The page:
Astro Photo Question (trying this forum)...

Started Sep 28, 2022 | Questions thread
just Tony
just Tony Veteran Member • Posts: 4,628
Re: Astro Photo Question (trying this forum)...
1

John Retsal wrote:

[ I asked this over on the Astrophotography forum and got zero replies ]

I'm going to try my hand at some wide-field Milky Way photography.

You have a very short time window at this time of year, and you will want to have a fairly low horizon to the South and Southwest.

Camera is Nikon Z6II with the Z 14-30 f/4 lens.

It’s going to be challenging to set the focus precisely at 14mm. Very little light gets through an entrance pupil of 14/4 = 3.5mm diameter. Use the star Vega, the brightest star nearly straight up at this time of year early at night, and examine your test shots at max magnification. When you see tons of dim stars you have it.

Manual focus mode, manual exposure and VR Off are your friends.

Location has Bortle 2 skies (for those who know what that means), so pretty dark.

Nice!

I'd be shooting at 14mm and maybe 20mm, wide open at f/4 tripod mounted, no tracking and VR off.

I'm pretty sure I need to keep my exposure times (per the NPF rule) to around 11 sec for 14mm and 8 sec for 20mm in order to have no trailing visible.

Also do some exposures a bit longer. You will be using a high ISO because of f/4 (even f/2 is hard to live with on a fixed mount) which will impose a very strict limit on how large you want to display the image. The noise will impair image quality more significantly than a tiny hint of trailing.

Take a lot of shots and stack them with sequator (Windows) or Starry Sky Stacker (Mac) to mitigate the noise. Sequator can separately stack the sky and foregrounds, maybe SSS can as well.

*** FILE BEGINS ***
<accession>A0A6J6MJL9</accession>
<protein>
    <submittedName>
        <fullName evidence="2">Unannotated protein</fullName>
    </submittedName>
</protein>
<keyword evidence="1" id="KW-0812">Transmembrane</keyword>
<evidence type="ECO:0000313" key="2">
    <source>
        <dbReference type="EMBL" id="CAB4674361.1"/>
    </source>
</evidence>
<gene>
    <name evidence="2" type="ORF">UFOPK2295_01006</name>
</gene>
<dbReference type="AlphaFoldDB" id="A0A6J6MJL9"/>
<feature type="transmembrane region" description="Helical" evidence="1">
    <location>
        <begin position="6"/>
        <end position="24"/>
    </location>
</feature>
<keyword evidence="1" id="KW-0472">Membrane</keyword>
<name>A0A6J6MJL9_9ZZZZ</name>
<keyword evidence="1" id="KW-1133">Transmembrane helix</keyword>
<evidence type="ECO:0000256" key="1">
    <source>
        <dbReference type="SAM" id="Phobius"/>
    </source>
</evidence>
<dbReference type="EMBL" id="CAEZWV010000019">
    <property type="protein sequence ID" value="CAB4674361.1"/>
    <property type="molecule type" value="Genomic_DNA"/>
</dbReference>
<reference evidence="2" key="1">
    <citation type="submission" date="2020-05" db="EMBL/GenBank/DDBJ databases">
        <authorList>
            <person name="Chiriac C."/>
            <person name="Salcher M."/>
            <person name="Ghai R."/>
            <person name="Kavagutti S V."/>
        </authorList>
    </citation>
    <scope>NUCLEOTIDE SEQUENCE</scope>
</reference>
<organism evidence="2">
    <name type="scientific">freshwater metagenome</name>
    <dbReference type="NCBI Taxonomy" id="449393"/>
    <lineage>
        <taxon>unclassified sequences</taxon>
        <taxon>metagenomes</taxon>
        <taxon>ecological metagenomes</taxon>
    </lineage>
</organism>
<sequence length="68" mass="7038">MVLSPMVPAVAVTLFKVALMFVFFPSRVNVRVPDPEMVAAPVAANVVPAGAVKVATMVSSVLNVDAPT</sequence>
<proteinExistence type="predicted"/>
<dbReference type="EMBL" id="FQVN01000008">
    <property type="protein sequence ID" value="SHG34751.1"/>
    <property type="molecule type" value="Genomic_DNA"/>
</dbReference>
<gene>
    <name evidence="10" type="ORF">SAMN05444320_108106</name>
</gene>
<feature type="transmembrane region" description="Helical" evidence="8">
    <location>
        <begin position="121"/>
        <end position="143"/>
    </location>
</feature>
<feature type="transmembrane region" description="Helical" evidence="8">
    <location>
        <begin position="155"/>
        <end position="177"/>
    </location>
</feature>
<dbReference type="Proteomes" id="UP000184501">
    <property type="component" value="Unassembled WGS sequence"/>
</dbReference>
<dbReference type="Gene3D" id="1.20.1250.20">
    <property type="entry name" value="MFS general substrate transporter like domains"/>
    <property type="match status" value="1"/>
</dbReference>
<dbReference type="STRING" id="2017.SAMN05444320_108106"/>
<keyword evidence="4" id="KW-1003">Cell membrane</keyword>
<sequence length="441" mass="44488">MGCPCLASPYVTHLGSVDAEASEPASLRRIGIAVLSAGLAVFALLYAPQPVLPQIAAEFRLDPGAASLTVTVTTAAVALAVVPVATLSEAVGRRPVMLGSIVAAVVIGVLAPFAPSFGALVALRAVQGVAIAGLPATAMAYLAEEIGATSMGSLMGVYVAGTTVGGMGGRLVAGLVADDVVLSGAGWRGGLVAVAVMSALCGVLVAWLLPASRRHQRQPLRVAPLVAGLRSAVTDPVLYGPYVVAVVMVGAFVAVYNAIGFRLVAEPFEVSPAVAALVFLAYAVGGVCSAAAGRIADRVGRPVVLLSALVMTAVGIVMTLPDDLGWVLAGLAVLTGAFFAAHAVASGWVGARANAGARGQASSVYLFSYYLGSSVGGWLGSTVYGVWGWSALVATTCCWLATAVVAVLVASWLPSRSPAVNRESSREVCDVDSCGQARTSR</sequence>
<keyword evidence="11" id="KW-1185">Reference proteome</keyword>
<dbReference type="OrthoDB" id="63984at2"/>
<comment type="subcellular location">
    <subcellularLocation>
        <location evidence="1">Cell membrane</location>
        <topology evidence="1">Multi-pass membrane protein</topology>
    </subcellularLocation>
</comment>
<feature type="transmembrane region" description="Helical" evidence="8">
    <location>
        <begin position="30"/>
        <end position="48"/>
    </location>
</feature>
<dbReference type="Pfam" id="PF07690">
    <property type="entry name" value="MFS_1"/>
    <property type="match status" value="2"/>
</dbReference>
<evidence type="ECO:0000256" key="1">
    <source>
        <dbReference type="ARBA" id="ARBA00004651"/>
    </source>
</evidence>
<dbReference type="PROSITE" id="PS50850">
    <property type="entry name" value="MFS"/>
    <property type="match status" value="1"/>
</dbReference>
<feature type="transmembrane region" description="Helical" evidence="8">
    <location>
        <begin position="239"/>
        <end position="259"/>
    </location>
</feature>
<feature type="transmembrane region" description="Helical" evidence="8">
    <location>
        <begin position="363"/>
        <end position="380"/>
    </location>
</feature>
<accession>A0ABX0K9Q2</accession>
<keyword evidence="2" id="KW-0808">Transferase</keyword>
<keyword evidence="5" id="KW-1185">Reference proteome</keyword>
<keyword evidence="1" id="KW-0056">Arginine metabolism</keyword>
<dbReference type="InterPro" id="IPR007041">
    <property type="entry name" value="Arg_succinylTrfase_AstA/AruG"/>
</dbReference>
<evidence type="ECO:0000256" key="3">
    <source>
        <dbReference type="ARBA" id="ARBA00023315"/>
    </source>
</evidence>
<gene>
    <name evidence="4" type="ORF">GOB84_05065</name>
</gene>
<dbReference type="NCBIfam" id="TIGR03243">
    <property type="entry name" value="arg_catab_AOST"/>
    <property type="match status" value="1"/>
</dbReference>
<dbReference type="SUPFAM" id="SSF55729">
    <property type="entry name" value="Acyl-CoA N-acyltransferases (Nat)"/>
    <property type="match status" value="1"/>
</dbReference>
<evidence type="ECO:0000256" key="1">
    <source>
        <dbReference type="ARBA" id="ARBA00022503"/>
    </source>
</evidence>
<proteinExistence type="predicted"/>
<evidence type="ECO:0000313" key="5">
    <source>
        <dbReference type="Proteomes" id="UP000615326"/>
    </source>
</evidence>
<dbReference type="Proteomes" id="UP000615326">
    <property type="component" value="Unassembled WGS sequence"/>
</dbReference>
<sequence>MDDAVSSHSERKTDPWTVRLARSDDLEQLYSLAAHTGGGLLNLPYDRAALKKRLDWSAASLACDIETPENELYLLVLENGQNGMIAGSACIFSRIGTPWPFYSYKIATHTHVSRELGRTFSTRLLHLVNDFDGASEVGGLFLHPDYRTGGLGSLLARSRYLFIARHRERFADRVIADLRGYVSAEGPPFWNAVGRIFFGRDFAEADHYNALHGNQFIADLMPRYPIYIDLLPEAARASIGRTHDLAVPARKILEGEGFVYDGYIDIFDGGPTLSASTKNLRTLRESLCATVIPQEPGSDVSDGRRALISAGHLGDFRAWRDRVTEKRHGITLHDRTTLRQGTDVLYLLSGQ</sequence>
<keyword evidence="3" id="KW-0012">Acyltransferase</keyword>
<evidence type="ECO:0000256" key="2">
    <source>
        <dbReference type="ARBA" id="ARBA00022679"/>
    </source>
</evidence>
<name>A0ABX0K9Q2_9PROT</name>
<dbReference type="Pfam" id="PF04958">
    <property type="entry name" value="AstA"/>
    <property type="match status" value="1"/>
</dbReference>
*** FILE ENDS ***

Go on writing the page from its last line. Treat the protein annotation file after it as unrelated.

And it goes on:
Noise decreases as the square root of the number of stacked frames. 4 will get you 1/2x, 9 will get you 1/3x, 16 will get you 1/4x.

You will get satellites and I believe that stacking programs have the option to eliminate them. Satellites are at their worst during twilight and still so after the end of twilight, but least bad near midnight.

What I'm unsure about are other settings such as ISO (taking into consideration the camera's ISO Invariance) and white balance.

Try in advance even on light polluted skies (shorter exposures of course). Only you can judge what you like. You might go with something around 3000-4000.

If you had a tracker I’d recommend ISO 800 with exposures running to 2 or 3 minutes.

Use Daylight white balance.

And a bonus question, is there any advantage in shooting in b/w in terms of the quality of the images?

Personal preference regarding the look is as far as you need to consider it.

Don’t fail to examine shots while you’re out there, and adjust if necessary if you see issues.

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Wag more; bark less.

 just Tony's gear list:just Tony's gear list
Sony RX100 VA Nikon Z7 Fujifilm GFX 100S Nikon Z9
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